Ronald J. Vanderstappen v. Commissioner., United States Tax Court - Memorandum Decision, T.C. Memo. 1993-109, Docket No. 16060-92., Filed March 25, 1993
Ronald J. Vanderstappen v. Commissioner.
United States Tax Court - Memorandum Decision
T.C. Memo. 1993-109
Docket No. 16060-92.
Filed March 25, 1993.
Ronald J. Vanderstappen, pro se. Jordan S. Musen, for the respondent.
DAWSON, Judge: This case was assigned to Special Trial Judge Helen A. Buckley pursuant to the provisions of section 7443A(b)(4) and Rules 180, 181, and 183. 1 After a review of the record, we agree with and adopt her opinion which is set forth below.
1 All section references are to the Internal Revenue Code. All Rules references are to the Tax Court Rules of Practice and Procedure.
Opinion of the Special Trial Judge
BUCKLEY, Special Trial Judge: This case is before us on respondent's motion to dismiss for lack of jurisdiction. A petition was filed in this Court on July 13, 1992. A hearing was held on the motion at which petitioner appeared.
Respondent mailed petitioner statutory notices of deficiency on April 6, 1992, in which the following income tax determinations were made:
1 For 1986, the additions to tax for negligence are codified under sec. 6653(a)(1)(A) and (B).
2 50 percent of the interest due on the deficiency.
The deficiency notices were received by petitioner shortly after mailing. Petitioner mailed his petition for redetermination, which bears a private meter postmark of July 6, 1992, and it was received on July 13, 1992, by this Court. Petitioner resided at Layton, Utah, when the petition was filed.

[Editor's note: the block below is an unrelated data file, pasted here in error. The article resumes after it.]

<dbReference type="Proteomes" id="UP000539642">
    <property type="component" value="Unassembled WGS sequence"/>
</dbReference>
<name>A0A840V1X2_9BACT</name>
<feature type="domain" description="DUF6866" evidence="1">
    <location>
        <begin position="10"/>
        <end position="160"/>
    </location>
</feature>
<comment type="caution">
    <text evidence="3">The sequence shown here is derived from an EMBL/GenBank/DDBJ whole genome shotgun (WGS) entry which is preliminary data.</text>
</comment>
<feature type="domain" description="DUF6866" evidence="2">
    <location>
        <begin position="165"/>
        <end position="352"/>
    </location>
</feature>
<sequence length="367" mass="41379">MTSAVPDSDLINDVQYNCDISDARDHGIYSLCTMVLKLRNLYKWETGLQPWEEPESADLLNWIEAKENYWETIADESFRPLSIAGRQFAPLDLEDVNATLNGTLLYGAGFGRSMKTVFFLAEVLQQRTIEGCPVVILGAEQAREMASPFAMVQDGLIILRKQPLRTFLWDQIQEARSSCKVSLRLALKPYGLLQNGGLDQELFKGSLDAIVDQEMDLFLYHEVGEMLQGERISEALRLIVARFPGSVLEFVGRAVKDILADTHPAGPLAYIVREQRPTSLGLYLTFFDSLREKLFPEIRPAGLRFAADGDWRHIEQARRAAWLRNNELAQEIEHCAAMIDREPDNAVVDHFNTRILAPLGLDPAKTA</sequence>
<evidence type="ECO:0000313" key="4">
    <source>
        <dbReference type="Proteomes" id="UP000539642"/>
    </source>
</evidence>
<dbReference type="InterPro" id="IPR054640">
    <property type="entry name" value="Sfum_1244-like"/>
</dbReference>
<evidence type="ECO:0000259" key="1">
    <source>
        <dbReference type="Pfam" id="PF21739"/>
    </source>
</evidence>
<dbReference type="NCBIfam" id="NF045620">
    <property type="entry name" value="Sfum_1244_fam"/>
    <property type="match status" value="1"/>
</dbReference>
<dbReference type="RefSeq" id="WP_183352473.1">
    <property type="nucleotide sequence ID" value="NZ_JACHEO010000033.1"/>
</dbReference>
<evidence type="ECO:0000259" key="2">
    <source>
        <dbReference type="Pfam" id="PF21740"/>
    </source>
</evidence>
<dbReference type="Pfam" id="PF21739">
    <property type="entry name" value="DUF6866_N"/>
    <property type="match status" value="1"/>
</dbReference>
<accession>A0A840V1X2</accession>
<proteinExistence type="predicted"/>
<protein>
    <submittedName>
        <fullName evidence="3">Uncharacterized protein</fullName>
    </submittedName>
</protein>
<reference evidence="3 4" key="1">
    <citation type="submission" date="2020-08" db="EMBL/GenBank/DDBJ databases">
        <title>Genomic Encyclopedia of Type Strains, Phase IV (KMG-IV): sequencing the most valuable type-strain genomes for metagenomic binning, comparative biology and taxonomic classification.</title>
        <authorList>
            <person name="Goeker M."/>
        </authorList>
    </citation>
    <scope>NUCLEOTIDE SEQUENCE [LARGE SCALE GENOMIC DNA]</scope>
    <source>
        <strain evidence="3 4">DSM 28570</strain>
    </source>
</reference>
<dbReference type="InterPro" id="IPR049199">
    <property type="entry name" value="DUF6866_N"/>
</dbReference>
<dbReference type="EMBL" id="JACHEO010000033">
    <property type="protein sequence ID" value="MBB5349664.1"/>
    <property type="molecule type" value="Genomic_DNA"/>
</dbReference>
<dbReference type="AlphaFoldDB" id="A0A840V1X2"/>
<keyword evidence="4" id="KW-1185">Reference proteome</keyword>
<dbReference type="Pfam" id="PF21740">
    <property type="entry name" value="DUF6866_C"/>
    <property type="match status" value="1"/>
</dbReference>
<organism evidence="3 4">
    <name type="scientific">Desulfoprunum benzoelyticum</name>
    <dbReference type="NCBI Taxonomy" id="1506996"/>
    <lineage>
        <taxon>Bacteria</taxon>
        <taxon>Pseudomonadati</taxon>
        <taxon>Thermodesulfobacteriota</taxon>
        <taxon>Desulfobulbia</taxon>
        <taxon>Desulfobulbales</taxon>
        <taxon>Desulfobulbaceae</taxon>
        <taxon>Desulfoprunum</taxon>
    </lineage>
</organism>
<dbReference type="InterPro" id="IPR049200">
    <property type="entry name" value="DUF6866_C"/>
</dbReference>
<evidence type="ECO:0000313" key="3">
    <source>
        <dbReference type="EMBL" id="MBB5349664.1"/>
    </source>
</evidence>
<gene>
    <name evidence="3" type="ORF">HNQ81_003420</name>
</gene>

This Court has jurisdiction over a matter only where there has been a validly issued notice of deficiency and a timely filed petition. Pyo v. Commissioner [Dec. 41,573], 83 T.C. 626, 632 (1984); Keeton v. Commissioner [Dec. 36,966], 74 T.C. 377, 379 (1980); Estate of Moffat v. Commissioner [Dec. 28,033], 46 T.C. 499 (1966). The only issue here is whether petitioner's petition was timely filed. If it was not, we must grant respondent's motion to dismiss for lack of jurisdiction.
Section 6213(a) provides the time specifications for filing a petition with the Tax Court. It provides in relevant part:
Within 90 days * * * after the notice of deficiency authorized in section 6212 is mailed (not counting Saturday, Sunday, or a legal holiday in the District of Columbia as the last day), the taxpayer may file a petition with the Tax Court for a redetermination of the deficiency. * * *
The petition in this case was received and filed by the Court on July 13, 1992, 98 days beyond the mailing of the April 6, 1992, statutory notice.
Petitioner argues, however, that he did file timely. He maintains that he presented the envelope containing the petition to his employer's mail room clerk on July 3, 1992, and directed the clerk to deliver the petition by hand that same day to the Northwest Station of U.S. Postal Service in Salt Lake City, Utah. Petitioner assumes that the discrepancy concerning the postmark date was due to a special holiday schedule at the post office. The Northwest Station was open with limited service on July 3, 1992, a Friday. The station was not open on July 4, 1992.